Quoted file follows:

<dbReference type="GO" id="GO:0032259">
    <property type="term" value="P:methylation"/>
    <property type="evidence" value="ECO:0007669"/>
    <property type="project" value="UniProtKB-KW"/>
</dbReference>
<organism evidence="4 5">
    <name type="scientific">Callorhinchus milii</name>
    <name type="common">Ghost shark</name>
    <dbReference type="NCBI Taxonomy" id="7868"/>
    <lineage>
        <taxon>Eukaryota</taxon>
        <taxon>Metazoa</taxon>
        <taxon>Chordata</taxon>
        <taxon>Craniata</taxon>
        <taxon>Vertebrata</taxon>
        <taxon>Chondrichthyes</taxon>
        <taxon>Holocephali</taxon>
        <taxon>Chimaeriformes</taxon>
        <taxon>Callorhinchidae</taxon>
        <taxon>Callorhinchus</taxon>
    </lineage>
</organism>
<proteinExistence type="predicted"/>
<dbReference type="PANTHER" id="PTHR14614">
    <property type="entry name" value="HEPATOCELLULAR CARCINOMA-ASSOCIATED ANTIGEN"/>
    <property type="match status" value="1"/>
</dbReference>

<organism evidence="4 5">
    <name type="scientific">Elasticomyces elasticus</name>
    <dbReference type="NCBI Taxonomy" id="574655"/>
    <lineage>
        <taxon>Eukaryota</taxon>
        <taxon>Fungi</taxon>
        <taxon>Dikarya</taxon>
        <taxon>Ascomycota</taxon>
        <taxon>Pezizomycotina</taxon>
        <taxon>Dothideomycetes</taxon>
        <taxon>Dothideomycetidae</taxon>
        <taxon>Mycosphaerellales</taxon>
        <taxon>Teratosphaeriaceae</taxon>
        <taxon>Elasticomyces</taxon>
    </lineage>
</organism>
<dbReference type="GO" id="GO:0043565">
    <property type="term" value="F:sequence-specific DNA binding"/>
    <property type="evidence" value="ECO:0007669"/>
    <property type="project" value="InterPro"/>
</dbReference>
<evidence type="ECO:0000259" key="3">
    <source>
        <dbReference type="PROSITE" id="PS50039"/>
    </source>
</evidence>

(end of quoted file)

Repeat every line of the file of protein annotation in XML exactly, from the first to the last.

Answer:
<dbReference type="GO" id="GO:0032259">
    <property type="term" value="P:methylation"/>
    <property type="evidence" value="ECO:0007669"/>
    <property type="project" value="UniProtKB-KW"/>
</dbReference>
<organism evidence="4 5">
    <name type="scientific">Callorhinchus milii</name>
    <name type="common">Ghost shark</name>
    <dbReference type="NCBI Taxonomy" id="7868"/>
    <lineage>
        <taxon>Eukaryota</taxon>
        <taxon>Metazoa</taxon>
        <taxon>Chordata</taxon>
        <taxon>Craniata</taxon>
        <taxon>Vertebrata</taxon>
        <taxon>Chondrichthyes</taxon>
        <taxon>Holocephali</taxon>
        <taxon>Chimaeriformes</taxon>
        <taxon>Callorhinchidae</taxon>
        <taxon>Callorhinchus</taxon>
    </lineage>
</organism>
<proteinExistence type="predicted"/>
<dbReference type="PANTHER" id="PTHR14614">
    <property type="entry name" value="HEPATOCELLULAR CARCINOMA-ASSOCIATED ANTIGEN"/>
    <property type="match status" value="1"/>
</dbReference>

<organism evidence="4 5">
    <name type="scientific">Elasticomyces elasticus</name>
    <dbReference type="NCBI Taxonomy" id="574655"/>
    <lineage>
        <taxon>Eukaryota</taxon>
        <taxon>Fungi</taxon>
        <taxon>Dikarya</taxon>
        <taxon>Ascomycota</taxon>
        <taxon>Pezizomycotina</taxon>
        <taxon>Dothideomycetes</taxon>
        <taxon>Dothideomycetidae</taxon>
        <taxon>Mycosphaerellales</taxon>
        <taxon>Teratosphaeriaceae</taxon>
        <taxon>Elasticomyces</taxon>
    </lineage>
</organism>
<dbReference type="GO" id="GO:0043565">
    <property type="term" value="F:sequence-specific DNA binding"/>
    <property type="evidence" value="ECO:0007669"/>
    <property type="project" value="InterPro"/>
</dbReference>
<evidence type="ECO:0000259" key="3">
    <source>
        <dbReference type="PROSITE" id="PS50039"/>
    </source>
</evidence>